By Suzanne Bowness
By the time he joined the Fire-Alert team, Donald Houle already had a pretty good idea of a typical day in the life of a Fire-Alert Mobile Extinguishers franchisee: he started out as a technician. “I decided to go on my own after all this experience. It’s a nice business to have if you care about fire safety,” recalls Houle. Moving from Ottawa to New Liskeard was the catalyst that made Houle realize that rather than look for a job, he’d rather carve out a new path with the mobile fire extinguisher franchise.
Although Houle was an experienced technician, he says that background isn’t necessary for everyone, since the franchise’s training covers all aspects of the business. Same with a business background. “Business experience would be an asset for sure, but you don’t really need it because you’re trained right there. You do three to four weeks training for all of it,” says Houle. He adds that new franchisees put that training to use immediately, since priority number one is searching for customers.
Three years in, his hard work has paid off. Clients include a range of businesses, from wood mills to restaurants to construction and trucking companies. He also serves residential customers. Clients range from those that need service for one fire extinguisher to those that need 100 serviced. In addition to verifying extinguishers, Houle also checks first aid kits, emergency lights, and eye wash stations. The frequency of his client visits often depends on government regulations, which vary by area and the age of the building, so systems are checked anywhere from monthly to annually.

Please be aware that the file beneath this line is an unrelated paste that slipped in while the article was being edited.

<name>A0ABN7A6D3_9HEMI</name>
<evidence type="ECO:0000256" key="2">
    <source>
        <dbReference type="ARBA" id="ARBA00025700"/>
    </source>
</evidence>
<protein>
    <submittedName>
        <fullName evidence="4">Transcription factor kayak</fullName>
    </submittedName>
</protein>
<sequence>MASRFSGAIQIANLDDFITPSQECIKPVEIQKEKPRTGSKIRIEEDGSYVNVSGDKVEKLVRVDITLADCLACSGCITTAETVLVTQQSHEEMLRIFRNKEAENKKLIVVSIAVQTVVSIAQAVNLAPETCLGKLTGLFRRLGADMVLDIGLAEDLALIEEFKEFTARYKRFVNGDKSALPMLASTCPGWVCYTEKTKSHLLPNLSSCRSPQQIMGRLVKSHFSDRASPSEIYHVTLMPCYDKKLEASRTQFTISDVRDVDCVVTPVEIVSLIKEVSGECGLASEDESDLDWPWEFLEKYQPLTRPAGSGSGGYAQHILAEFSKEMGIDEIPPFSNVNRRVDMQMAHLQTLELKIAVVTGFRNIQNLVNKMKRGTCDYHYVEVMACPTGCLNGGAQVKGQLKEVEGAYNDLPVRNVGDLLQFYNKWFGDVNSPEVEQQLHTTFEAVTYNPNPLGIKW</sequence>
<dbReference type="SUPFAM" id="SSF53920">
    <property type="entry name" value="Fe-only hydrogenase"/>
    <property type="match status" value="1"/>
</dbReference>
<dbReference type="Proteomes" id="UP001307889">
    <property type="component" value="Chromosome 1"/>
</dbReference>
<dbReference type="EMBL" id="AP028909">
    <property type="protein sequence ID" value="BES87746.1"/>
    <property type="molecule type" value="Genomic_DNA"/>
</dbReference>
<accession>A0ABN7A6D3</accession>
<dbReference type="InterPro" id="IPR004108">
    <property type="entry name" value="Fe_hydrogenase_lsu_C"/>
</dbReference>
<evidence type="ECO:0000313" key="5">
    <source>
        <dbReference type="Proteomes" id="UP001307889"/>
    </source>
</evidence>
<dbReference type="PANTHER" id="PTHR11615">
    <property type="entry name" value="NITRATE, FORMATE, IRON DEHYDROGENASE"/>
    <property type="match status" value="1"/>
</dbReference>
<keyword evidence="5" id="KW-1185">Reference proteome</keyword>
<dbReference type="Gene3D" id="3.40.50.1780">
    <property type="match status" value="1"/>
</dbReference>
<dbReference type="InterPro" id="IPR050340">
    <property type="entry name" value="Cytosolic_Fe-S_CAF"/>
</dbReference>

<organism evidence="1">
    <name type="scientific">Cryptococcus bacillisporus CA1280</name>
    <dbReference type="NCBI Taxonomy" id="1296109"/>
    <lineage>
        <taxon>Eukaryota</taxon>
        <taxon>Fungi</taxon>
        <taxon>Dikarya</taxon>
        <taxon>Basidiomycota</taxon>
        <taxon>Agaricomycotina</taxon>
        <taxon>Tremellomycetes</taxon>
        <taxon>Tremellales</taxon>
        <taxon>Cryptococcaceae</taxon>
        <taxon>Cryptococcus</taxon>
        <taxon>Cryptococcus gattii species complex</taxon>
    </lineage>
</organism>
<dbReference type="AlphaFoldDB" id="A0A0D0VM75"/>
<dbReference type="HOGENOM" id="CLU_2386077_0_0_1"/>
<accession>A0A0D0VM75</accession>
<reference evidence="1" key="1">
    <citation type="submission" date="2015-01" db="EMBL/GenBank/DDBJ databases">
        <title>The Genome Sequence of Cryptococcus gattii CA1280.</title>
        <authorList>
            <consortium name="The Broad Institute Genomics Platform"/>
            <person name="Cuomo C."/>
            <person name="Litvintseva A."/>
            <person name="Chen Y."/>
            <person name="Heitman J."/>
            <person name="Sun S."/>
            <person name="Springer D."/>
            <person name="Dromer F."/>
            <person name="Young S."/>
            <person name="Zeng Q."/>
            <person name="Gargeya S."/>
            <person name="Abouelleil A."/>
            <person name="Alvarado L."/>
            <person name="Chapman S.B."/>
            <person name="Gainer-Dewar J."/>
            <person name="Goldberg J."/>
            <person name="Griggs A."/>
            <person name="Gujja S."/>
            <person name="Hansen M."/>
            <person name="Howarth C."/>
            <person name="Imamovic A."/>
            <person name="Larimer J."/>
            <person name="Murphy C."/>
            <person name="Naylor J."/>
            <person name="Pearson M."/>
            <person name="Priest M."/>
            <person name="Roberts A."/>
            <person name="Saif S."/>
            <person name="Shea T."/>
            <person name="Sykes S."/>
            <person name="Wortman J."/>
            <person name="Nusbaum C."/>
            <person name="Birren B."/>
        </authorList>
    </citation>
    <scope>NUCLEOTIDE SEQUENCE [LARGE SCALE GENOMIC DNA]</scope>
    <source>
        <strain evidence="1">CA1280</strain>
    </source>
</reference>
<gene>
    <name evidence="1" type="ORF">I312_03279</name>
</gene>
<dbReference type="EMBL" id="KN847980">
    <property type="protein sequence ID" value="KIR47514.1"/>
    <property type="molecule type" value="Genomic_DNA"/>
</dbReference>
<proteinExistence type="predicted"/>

Of course for a franchisee looking for repeat business, the monthly inspections are the most attractive. “Monthly extinguisher inspections have to be done, and some would rather have a third party do it for them,” says Houle.
Houle says customers like that Fire-Alert is a mobile service. “That’s the good thing about this franchise. We do everything onsite. We recharge a fire extinguisher right onsite. People like it when you go to them.”
In terms of advice for potential franchisees, Houle says pursuing clients while presenting yourself properly is key. “You’ve got to know how to talk to people and not push them into things. You have to ensure that they know that you know what you’re talking about. Be pleasant and well-dressed. Present yourself properly and professionally. If you say something, do it. If you say that you’re going to be there tomorrow, well, you go. I think a big part of this business is attitude. You’ve got to have a good one,” says Houle.
To read more of Donald’s success story, check out the January/February issue of FranchiseCanada Magazine, on newsstands now.